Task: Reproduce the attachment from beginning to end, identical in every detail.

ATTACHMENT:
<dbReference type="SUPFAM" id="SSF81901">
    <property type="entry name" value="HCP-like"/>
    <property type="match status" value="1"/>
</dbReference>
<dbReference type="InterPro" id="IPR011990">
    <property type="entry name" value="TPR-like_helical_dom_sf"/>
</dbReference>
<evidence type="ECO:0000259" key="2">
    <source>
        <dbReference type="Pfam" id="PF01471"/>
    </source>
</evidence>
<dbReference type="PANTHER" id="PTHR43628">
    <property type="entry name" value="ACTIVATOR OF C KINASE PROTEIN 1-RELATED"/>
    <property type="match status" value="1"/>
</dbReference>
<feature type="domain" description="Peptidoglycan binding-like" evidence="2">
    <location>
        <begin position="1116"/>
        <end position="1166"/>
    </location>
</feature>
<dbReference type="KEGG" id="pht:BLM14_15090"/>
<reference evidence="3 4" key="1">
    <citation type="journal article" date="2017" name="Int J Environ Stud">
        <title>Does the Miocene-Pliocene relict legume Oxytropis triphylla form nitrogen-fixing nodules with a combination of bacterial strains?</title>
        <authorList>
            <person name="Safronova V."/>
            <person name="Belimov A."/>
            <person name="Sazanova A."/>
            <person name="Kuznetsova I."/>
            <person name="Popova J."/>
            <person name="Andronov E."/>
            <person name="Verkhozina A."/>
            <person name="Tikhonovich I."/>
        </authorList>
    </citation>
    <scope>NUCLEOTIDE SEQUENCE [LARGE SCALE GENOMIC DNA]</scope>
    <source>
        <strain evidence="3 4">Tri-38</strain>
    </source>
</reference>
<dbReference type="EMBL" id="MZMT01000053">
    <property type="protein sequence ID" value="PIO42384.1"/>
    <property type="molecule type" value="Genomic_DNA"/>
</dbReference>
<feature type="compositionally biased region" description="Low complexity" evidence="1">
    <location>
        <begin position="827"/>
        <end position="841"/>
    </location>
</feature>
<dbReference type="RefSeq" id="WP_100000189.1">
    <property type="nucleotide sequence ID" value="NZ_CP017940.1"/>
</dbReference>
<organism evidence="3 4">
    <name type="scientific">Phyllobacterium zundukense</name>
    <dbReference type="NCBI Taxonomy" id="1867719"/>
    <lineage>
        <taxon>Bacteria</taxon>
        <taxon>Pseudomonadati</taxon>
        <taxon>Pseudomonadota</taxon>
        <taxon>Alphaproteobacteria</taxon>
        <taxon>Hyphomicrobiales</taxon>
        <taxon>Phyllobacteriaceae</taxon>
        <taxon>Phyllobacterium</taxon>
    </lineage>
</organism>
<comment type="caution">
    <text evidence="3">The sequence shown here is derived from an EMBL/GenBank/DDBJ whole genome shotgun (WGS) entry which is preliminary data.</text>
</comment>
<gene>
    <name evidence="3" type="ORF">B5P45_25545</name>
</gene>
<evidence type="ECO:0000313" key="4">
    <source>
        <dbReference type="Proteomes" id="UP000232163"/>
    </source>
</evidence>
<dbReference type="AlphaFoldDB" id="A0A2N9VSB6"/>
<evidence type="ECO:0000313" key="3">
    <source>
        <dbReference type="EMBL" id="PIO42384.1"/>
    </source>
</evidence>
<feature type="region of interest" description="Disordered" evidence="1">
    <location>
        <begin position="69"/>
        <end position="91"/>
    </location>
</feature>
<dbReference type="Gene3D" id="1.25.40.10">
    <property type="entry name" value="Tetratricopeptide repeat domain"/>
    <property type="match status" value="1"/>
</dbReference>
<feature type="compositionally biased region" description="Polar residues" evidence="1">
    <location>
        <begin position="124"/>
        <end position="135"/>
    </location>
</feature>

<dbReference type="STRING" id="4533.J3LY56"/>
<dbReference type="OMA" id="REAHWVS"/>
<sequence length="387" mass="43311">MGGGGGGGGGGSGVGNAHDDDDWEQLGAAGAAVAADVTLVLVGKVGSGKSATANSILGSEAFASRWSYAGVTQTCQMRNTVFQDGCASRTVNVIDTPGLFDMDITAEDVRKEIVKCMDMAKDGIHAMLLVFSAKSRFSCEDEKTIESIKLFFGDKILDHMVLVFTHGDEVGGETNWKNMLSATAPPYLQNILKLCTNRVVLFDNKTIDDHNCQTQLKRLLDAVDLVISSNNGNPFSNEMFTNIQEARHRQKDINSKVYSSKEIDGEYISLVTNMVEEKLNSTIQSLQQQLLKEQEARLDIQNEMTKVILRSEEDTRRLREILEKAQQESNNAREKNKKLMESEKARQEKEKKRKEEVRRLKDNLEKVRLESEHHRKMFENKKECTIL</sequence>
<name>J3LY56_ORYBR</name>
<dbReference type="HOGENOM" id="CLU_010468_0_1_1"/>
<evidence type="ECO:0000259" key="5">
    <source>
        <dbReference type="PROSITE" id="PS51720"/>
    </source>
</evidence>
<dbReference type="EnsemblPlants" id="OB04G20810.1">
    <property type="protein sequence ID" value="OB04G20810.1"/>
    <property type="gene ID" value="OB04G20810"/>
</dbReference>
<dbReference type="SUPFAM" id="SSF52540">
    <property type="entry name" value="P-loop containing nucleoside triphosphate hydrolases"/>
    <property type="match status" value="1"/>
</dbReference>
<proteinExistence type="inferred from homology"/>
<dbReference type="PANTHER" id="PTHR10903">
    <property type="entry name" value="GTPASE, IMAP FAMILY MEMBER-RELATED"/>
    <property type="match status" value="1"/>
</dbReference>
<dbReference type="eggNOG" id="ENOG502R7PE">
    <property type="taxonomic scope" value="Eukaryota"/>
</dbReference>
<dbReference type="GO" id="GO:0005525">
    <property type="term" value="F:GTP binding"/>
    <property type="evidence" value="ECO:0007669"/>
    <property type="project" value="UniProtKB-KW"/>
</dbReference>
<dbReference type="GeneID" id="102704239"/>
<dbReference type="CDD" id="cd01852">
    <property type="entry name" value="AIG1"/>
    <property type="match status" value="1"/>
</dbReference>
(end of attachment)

<dbReference type="SUPFAM" id="SSF81901">
    <property type="entry name" value="HCP-like"/>
    <property type="match status" value="1"/>
</dbReference>
<dbReference type="InterPro" id="IPR011990">
    <property type="entry name" value="TPR-like_helical_dom_sf"/>
</dbReference>
<evidence type="ECO:0000259" key="2">
    <source>
        <dbReference type="Pfam" id="PF01471"/>
    </source>
</evidence>
<dbReference type="PANTHER" id="PTHR43628">
    <property type="entry name" value="ACTIVATOR OF C KINASE PROTEIN 1-RELATED"/>
    <property type="match status" value="1"/>
</dbReference>
<feature type="domain" description="Peptidoglycan binding-like" evidence="2">
    <location>
        <begin position="1116"/>
        <end position="1166"/>
    </location>
</feature>
<dbReference type="KEGG" id="pht:BLM14_15090"/>
<reference evidence="3 4" key="1">
    <citation type="journal article" date="2017" name="Int J Environ Stud">
        <title>Does the Miocene-Pliocene relict legume Oxytropis triphylla form nitrogen-fixing nodules with a combination of bacterial strains?</title>
        <authorList>
            <person name="Safronova V."/>
            <person name="Belimov A."/>
            <person name="Sazanova A."/>
            <person name="Kuznetsova I."/>
            <person name="Popova J."/>
            <person name="Andronov E."/>
            <person name="Verkhozina A."/>
            <person name="Tikhonovich I."/>
        </authorList>
    </citation>
    <scope>NUCLEOTIDE SEQUENCE [LARGE SCALE GENOMIC DNA]</scope>
    <source>
        <strain evidence="3 4">Tri-38</strain>
    </source>
</reference>
<dbReference type="EMBL" id="MZMT01000053">
    <property type="protein sequence ID" value="PIO42384.1"/>
    <property type="molecule type" value="Genomic_DNA"/>
</dbReference>
<feature type="compositionally biased region" description="Low complexity" evidence="1">
    <location>
        <begin position="827"/>
        <end position="841"/>
    </location>
</feature>
<dbReference type="RefSeq" id="WP_100000189.1">
    <property type="nucleotide sequence ID" value="NZ_CP017940.1"/>
</dbReference>
<organism evidence="3 4">
    <name type="scientific">Phyllobacterium zundukense</name>
    <dbReference type="NCBI Taxonomy" id="1867719"/>
    <lineage>
        <taxon>Bacteria</taxon>
        <taxon>Pseudomonadati</taxon>
        <taxon>Pseudomonadota</taxon>
        <taxon>Alphaproteobacteria</taxon>
        <taxon>Hyphomicrobiales</taxon>
        <taxon>Phyllobacteriaceae</taxon>
        <taxon>Phyllobacterium</taxon>
    </lineage>
</organism>
<comment type="caution">
    <text evidence="3">The sequence shown here is derived from an EMBL/GenBank/DDBJ whole genome shotgun (WGS) entry which is preliminary data.</text>
</comment>
<gene>
    <name evidence="3" type="ORF">B5P45_25545</name>
</gene>
<evidence type="ECO:0000313" key="4">
    <source>
        <dbReference type="Proteomes" id="UP000232163"/>
    </source>
</evidence>
<dbReference type="AlphaFoldDB" id="A0A2N9VSB6"/>
<evidence type="ECO:0000313" key="3">
    <source>
        <dbReference type="EMBL" id="PIO42384.1"/>
    </source>
</evidence>
<feature type="region of interest" description="Disordered" evidence="1">
    <location>
        <begin position="69"/>
        <end position="91"/>
    </location>
</feature>
<dbReference type="Gene3D" id="1.25.40.10">
    <property type="entry name" value="Tetratricopeptide repeat domain"/>
    <property type="match status" value="1"/>
</dbReference>
<feature type="compositionally biased region" description="Polar residues" evidence="1">
    <location>
        <begin position="124"/>
        <end position="135"/>
    </location>
</feature>

<dbReference type="STRING" id="4533.J3LY56"/>
<dbReference type="OMA" id="REAHWVS"/>
<sequence length="387" mass="43311">MGGGGGGGGGGSGVGNAHDDDDWEQLGAAGAAVAADVTLVLVGKVGSGKSATANSILGSEAFASRWSYAGVTQTCQMRNTVFQDGCASRTVNVIDTPGLFDMDITAEDVRKEIVKCMDMAKDGIHAMLLVFSAKSRFSCEDEKTIESIKLFFGDKILDHMVLVFTHGDEVGGETNWKNMLSATAPPYLQNILKLCTNRVVLFDNKTIDDHNCQTQLKRLLDAVDLVISSNNGNPFSNEMFTNIQEARHRQKDINSKVYSSKEIDGEYISLVTNMVEEKLNSTIQSLQQQLLKEQEARLDIQNEMTKVILRSEEDTRRLREILEKAQQESNNAREKNKKLMESEKARQEKEKKRKEEVRRLKDNLEKVRLESEHHRKMFENKKECTIL</sequence>
<name>J3LY56_ORYBR</name>
<dbReference type="HOGENOM" id="CLU_010468_0_1_1"/>
<evidence type="ECO:0000259" key="5">
    <source>
        <dbReference type="PROSITE" id="PS51720"/>
    </source>
</evidence>
<dbReference type="EnsemblPlants" id="OB04G20810.1">
    <property type="protein sequence ID" value="OB04G20810.1"/>
    <property type="gene ID" value="OB04G20810"/>
</dbReference>
<dbReference type="SUPFAM" id="SSF52540">
    <property type="entry name" value="P-loop containing nucleoside triphosphate hydrolases"/>
    <property type="match status" value="1"/>
</dbReference>
<proteinExistence type="inferred from homology"/>
<dbReference type="PANTHER" id="PTHR10903">
    <property type="entry name" value="GTPASE, IMAP FAMILY MEMBER-RELATED"/>
    <property type="match status" value="1"/>
</dbReference>
<dbReference type="eggNOG" id="ENOG502R7PE">
    <property type="taxonomic scope" value="Eukaryota"/>
</dbReference>
<dbReference type="GO" id="GO:0005525">
    <property type="term" value="F:GTP binding"/>
    <property type="evidence" value="ECO:0007669"/>
    <property type="project" value="UniProtKB-KW"/>
</dbReference>
<dbReference type="GeneID" id="102704239"/>
<dbReference type="CDD" id="cd01852">
    <property type="entry name" value="AIG1"/>
    <property type="match status" value="1"/>
</dbReference>